While surgical options exist to treat lymphedema after axillary lymph node dissection (ALND), the lymphatic microsurgical preventive healing approach (LYMPHA) has been introduced as a preventive measure performed during the primary surgery, thus avoiding the morbidity associated with lymphedema. Here, we highlight details of our operative technique and review postoperative outcomes. For our patients, limb measurements and body composition analyses were performed pre- and postoperatively. Intraoperatively, axillary reverse lymphatic mapping was performed with indocyanine green (ICG) and lymphazurin. SPY-PHI imaging was used to visualize the ICG uptake into axillary lymphatics. Cut lymphatics from excised nodes were preserved for lymphaticovenous anastomosis (LVA). At the completion of the microanastomosis, ICG was visualized draining from the lymphatic through the recipient vein. A retrospective review identified nineteen patients who underwent complete or partial mastectomy with ALND and subsequent LYMPHA over 19 months. The number of LVAs performed per patient ranged between 1-4 per axilla. The operating time ranged from 32-95 min. There were no surgical complications, and thus far one patient developed mild lymphedema with an average follow up of 10 months. At the clinic follow up, ICG and SPY angiography were used to confirm intact lymphatic conduits with an uptake of ICG across the axilla. This study supports LYMPHA as a feasible and effective method for lymphedema prevention.
View details for DOI 10.3390/jcm11010092
View details for PubMedID 35011833
A randomized phase II study comparing surgical excision versus NeOadjuvant Radiotherapy followed by delayed surgical excision of Ductal carcinoma In Situ (NORDIS)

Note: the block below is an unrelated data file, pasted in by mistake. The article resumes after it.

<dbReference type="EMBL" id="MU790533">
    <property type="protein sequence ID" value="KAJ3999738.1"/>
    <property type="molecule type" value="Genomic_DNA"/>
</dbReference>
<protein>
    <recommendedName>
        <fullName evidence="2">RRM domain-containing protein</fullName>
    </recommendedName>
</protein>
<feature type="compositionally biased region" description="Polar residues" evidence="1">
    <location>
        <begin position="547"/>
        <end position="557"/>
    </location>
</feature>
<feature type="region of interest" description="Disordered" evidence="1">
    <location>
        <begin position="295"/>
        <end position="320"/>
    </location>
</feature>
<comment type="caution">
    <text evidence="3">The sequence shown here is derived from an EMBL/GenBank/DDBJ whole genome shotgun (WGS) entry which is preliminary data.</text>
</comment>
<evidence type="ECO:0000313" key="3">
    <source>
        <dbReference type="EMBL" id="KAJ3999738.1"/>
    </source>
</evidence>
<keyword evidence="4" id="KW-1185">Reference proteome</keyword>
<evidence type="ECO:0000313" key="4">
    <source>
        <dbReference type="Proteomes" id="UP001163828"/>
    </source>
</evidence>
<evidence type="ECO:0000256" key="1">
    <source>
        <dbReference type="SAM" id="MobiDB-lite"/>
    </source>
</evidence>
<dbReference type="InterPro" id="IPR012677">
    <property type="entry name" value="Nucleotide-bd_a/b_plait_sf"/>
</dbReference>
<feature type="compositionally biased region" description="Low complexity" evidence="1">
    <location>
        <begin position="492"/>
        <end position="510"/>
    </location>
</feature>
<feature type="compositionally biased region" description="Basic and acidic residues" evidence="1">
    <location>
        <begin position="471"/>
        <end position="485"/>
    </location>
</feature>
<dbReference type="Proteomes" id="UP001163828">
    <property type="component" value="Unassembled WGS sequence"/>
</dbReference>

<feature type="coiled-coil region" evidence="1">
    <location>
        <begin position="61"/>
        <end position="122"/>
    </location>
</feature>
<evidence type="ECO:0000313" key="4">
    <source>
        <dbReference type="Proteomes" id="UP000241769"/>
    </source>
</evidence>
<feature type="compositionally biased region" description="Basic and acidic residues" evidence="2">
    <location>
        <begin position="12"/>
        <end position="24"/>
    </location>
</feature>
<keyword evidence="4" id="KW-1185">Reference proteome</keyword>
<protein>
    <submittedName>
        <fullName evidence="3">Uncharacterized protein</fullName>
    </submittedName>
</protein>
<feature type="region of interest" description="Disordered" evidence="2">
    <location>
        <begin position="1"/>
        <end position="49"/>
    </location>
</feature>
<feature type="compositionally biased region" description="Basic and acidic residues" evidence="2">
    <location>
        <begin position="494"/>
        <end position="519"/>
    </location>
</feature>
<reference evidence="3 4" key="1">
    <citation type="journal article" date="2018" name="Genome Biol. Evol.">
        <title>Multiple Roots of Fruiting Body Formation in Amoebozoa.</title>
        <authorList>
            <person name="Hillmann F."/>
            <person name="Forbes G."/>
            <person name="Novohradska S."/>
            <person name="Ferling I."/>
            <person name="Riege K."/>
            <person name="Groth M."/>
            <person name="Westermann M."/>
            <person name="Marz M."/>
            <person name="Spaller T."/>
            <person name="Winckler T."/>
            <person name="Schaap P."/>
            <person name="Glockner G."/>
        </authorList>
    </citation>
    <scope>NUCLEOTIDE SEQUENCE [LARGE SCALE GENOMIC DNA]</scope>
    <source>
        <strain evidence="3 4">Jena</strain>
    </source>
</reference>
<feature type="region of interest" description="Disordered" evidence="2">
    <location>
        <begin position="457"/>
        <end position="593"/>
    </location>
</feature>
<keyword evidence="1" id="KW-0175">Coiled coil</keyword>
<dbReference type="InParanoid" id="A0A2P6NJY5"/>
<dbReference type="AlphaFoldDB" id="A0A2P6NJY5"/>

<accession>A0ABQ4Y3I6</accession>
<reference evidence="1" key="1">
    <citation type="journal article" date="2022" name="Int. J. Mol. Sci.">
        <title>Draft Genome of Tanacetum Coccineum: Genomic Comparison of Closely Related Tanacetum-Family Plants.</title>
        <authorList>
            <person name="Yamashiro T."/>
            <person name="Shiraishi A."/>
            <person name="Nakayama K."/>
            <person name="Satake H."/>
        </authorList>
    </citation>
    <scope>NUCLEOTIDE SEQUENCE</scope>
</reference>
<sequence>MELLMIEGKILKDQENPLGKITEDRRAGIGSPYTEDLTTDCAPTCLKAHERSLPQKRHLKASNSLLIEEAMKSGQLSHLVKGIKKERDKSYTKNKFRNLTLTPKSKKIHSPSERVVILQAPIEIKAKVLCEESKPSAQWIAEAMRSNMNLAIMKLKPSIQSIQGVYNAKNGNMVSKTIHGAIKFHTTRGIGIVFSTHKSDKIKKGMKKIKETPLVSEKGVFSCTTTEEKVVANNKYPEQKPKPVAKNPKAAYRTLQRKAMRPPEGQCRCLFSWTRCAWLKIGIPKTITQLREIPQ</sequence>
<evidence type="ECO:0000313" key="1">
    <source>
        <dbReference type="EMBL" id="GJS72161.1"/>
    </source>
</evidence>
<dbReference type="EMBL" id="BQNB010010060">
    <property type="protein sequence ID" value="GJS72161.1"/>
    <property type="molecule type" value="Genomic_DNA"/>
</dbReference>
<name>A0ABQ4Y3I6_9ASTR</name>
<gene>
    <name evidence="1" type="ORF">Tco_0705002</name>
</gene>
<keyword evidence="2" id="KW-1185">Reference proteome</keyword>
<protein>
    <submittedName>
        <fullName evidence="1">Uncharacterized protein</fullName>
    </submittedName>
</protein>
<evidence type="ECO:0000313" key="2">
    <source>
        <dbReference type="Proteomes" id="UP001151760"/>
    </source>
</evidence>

AMER ASSOC CANCER RESEARCH. 2020
View details for DOI 10.1158/1538-7445.SABCS19-OT3-09-04
View details for Web of Science ID 000527012500151
The Biology Behind the American College of Surgeons Oncology Group Z0011 Trial
2015; 150 (12): 1148–49
View details for PubMedID 26332793
A Review of Anatomy, Physiology, and Benign Pathology of the Nipple
ANNALS OF SURGICAL ONCOLOGY
2015; 22 (10): 3236-3240
The nipple and areola are pigmented areas of modified skin that connect with the underlying gland of the breast via ducts. The fairly common congenital anomalies of the nipple include inversion, clefts, and supernumerary nipples. The anatomy of the nipple areolar complex is discussed as a foundation to review anatomical variants, and the physiologic development of the nipple, including changes in puberty and pregnancy, as well as the basis of normal physiologic discharge, are addressed. Skin conditions affecting the nipple include eczema, which, while similar to eczema occurring elsewhere on the body, poses unique aspects in terms of diagnosis and treatment. This article concludes with discussion on the benign abnormalities that develop within the nipple, including intraductal papilloma and nipple adenoma.
View details for DOI 10.1245/s10434-015-4760-4
View details for Web of Science ID 000360303800014
View details for PubMedID 26242366